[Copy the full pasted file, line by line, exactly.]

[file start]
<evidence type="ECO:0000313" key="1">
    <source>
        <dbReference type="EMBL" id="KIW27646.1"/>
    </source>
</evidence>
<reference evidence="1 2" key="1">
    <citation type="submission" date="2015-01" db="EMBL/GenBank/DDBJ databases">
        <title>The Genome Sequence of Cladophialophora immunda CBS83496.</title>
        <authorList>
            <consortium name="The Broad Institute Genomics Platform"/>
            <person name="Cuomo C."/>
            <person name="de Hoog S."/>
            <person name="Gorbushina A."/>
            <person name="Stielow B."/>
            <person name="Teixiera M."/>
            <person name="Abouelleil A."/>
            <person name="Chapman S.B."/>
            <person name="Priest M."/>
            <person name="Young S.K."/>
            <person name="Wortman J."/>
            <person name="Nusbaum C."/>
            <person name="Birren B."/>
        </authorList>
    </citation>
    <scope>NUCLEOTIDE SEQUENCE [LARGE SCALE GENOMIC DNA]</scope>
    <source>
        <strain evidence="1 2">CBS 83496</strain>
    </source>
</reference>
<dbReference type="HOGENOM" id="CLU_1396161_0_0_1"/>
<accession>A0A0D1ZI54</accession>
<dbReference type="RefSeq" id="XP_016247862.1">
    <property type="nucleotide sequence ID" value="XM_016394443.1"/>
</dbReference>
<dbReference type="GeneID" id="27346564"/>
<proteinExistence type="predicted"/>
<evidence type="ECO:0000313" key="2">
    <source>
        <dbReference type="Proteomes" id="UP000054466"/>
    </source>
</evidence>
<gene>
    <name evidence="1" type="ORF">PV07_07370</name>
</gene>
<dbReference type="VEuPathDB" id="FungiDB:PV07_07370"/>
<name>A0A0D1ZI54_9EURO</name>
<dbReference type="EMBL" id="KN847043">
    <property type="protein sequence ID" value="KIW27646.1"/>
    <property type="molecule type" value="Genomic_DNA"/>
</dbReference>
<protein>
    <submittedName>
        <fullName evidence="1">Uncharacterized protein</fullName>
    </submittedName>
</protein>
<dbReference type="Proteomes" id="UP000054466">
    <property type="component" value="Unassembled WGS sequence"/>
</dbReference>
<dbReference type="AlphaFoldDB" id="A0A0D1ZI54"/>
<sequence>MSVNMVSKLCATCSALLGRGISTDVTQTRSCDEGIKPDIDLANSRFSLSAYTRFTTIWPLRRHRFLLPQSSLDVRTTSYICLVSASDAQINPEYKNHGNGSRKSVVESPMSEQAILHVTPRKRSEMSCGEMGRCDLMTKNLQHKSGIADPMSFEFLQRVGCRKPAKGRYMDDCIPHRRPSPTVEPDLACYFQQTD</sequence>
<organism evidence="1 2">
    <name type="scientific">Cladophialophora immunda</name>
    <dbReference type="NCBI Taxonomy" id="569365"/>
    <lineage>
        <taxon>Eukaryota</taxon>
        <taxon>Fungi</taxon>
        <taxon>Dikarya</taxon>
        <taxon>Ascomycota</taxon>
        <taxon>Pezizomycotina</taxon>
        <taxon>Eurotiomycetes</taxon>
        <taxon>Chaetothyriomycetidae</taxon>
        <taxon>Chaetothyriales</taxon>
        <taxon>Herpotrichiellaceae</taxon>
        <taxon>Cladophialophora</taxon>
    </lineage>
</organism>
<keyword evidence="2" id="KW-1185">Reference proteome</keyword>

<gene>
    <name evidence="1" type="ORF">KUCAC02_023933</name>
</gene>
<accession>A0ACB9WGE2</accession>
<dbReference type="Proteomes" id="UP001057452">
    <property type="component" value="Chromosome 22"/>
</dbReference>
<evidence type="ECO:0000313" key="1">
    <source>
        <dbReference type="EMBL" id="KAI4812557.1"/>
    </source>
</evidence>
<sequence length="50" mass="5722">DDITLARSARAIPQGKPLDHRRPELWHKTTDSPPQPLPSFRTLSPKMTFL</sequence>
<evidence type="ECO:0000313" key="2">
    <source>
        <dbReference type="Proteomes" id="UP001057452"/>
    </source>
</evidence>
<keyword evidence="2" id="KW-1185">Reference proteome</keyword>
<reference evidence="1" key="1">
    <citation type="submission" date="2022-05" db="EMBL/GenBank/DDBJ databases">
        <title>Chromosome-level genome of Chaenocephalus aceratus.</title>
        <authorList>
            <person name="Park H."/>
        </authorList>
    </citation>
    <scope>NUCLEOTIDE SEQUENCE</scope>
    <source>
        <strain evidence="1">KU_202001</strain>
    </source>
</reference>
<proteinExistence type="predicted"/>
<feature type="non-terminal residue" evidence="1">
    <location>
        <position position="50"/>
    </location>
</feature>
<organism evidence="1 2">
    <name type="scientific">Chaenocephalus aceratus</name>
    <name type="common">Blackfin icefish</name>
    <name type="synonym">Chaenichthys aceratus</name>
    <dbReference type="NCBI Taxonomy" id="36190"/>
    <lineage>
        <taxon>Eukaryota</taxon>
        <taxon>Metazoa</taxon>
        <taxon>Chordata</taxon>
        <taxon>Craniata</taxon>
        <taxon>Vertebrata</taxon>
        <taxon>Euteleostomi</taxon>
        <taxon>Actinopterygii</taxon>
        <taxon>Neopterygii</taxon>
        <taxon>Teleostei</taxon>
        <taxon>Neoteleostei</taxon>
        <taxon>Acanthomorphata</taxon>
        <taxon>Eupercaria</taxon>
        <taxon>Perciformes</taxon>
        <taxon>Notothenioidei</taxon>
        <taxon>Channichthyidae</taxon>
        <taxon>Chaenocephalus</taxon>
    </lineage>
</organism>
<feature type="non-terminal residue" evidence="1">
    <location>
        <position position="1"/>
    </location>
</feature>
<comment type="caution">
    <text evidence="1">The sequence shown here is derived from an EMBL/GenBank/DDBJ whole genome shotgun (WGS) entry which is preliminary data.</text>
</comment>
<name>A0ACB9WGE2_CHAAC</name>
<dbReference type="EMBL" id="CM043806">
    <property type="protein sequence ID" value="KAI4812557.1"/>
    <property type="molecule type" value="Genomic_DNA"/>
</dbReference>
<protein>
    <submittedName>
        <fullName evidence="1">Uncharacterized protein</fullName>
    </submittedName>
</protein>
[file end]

<evidence type="ECO:0000313" key="1">
    <source>
        <dbReference type="EMBL" id="KIW27646.1"/>
    </source>
</evidence>
<reference evidence="1 2" key="1">
    <citation type="submission" date="2015-01" db="EMBL/GenBank/DDBJ databases">
        <title>The Genome Sequence of Cladophialophora immunda CBS83496.</title>
        <authorList>
            <consortium name="The Broad Institute Genomics Platform"/>
            <person name="Cuomo C."/>
            <person name="de Hoog S."/>
            <person name="Gorbushina A."/>
            <person name="Stielow B."/>
            <person name="Teixiera M."/>
            <person name="Abouelleil A."/>
            <person name="Chapman S.B."/>
            <person name="Priest M."/>
            <person name="Young S.K."/>
            <person name="Wortman J."/>
            <person name="Nusbaum C."/>
            <person name="Birren B."/>
        </authorList>
    </citation>
    <scope>NUCLEOTIDE SEQUENCE [LARGE SCALE GENOMIC DNA]</scope>
    <source>
        <strain evidence="1 2">CBS 83496</strain>
    </source>
</reference>
<dbReference type="HOGENOM" id="CLU_1396161_0_0_1"/>
<accession>A0A0D1ZI54</accession>
<dbReference type="RefSeq" id="XP_016247862.1">
    <property type="nucleotide sequence ID" value="XM_016394443.1"/>
</dbReference>
<dbReference type="GeneID" id="27346564"/>
<proteinExistence type="predicted"/>
<evidence type="ECO:0000313" key="2">
    <source>
        <dbReference type="Proteomes" id="UP000054466"/>
    </source>
</evidence>
<gene>
    <name evidence="1" type="ORF">PV07_07370</name>
</gene>
<dbReference type="VEuPathDB" id="FungiDB:PV07_07370"/>
<name>A0A0D1ZI54_9EURO</name>
<dbReference type="EMBL" id="KN847043">
    <property type="protein sequence ID" value="KIW27646.1"/>
    <property type="molecule type" value="Genomic_DNA"/>
</dbReference>
<protein>
    <submittedName>
        <fullName evidence="1">Uncharacterized protein</fullName>
    </submittedName>
</protein>
<dbReference type="Proteomes" id="UP000054466">
    <property type="component" value="Unassembled WGS sequence"/>
</dbReference>
<dbReference type="AlphaFoldDB" id="A0A0D1ZI54"/>
<sequence>MSVNMVSKLCATCSALLGRGISTDVTQTRSCDEGIKPDIDLANSRFSLSAYTRFTTIWPLRRHRFLLPQSSLDVRTTSYICLVSASDAQINPEYKNHGNGSRKSVVESPMSEQAILHVTPRKRSEMSCGEMGRCDLMTKNLQHKSGIADPMSFEFLQRVGCRKPAKGRYMDDCIPHRRPSPTVEPDLACYFQQTD</sequence>
<organism evidence="1 2">
    <name type="scientific">Cladophialophora immunda</name>
    <dbReference type="NCBI Taxonomy" id="569365"/>
    <lineage>
        <taxon>Eukaryota</taxon>
        <taxon>Fungi</taxon>
        <taxon>Dikarya</taxon>
        <taxon>Ascomycota</taxon>
        <taxon>Pezizomycotina</taxon>
        <taxon>Eurotiomycetes</taxon>
        <taxon>Chaetothyriomycetidae</taxon>
        <taxon>Chaetothyriales</taxon>
        <taxon>Herpotrichiellaceae</taxon>
        <taxon>Cladophialophora</taxon>
    </lineage>
</organism>
<keyword evidence="2" id="KW-1185">Reference proteome</keyword>

<gene>
    <name evidence="1" type="ORF">KUCAC02_023933</name>
</gene>
<accession>A0ACB9WGE2</accession>
<dbReference type="Proteomes" id="UP001057452">
    <property type="component" value="Chromosome 22"/>
</dbReference>
<evidence type="ECO:0000313" key="1">
    <source>
        <dbReference type="EMBL" id="KAI4812557.1"/>
    </source>
</evidence>
<sequence length="50" mass="5722">DDITLARSARAIPQGKPLDHRRPELWHKTTDSPPQPLPSFRTLSPKMTFL</sequence>
<evidence type="ECO:0000313" key="2">
    <source>
        <dbReference type="Proteomes" id="UP001057452"/>
    </source>
</evidence>
<keyword evidence="2" id="KW-1185">Reference proteome</keyword>
<reference evidence="1" key="1">
    <citation type="submission" date="2022-05" db="EMBL/GenBank/DDBJ databases">
        <title>Chromosome-level genome of Chaenocephalus aceratus.</title>
        <authorList>
            <person name="Park H."/>
        </authorList>
    </citation>
    <scope>NUCLEOTIDE SEQUENCE</scope>
    <source>
        <strain evidence="1">KU_202001</strain>
    </source>
</reference>
<proteinExistence type="predicted"/>
<feature type="non-terminal residue" evidence="1">
    <location>
        <position position="50"/>
    </location>
</feature>
<organism evidence="1 2">
    <name type="scientific">Chaenocephalus aceratus</name>
    <name type="common">Blackfin icefish</name>
    <name type="synonym">Chaenichthys aceratus</name>
    <dbReference type="NCBI Taxonomy" id="36190"/>
    <lineage>
        <taxon>Eukaryota</taxon>
        <taxon>Metazoa</taxon>
        <taxon>Chordata</taxon>
        <taxon>Craniata</taxon>
        <taxon>Vertebrata</taxon>
        <taxon>Euteleostomi</taxon>
        <taxon>Actinopterygii</taxon>
        <taxon>Neopterygii</taxon>
        <taxon>Teleostei</taxon>
        <taxon>Neoteleostei</taxon>
        <taxon>Acanthomorphata</taxon>
        <taxon>Eupercaria</taxon>
        <taxon>Perciformes</taxon>
        <taxon>Notothenioidei</taxon>
        <taxon>Channichthyidae</taxon>
        <taxon>Chaenocephalus</taxon>
    </lineage>
</organism>
<feature type="non-terminal residue" evidence="1">
    <location>
        <position position="1"/>
    </location>
</feature>
<comment type="caution">
    <text evidence="1">The sequence shown here is derived from an EMBL/GenBank/DDBJ whole genome shotgun (WGS) entry which is preliminary data.</text>
</comment>
<name>A0ACB9WGE2_CHAAC</name>
<dbReference type="EMBL" id="CM043806">
    <property type="protein sequence ID" value="KAI4812557.1"/>
    <property type="molecule type" value="Genomic_DNA"/>
</dbReference>
<protein>
    <submittedName>
        <fullName evidence="1">Uncharacterized protein</fullName>
    </submittedName>
</protein>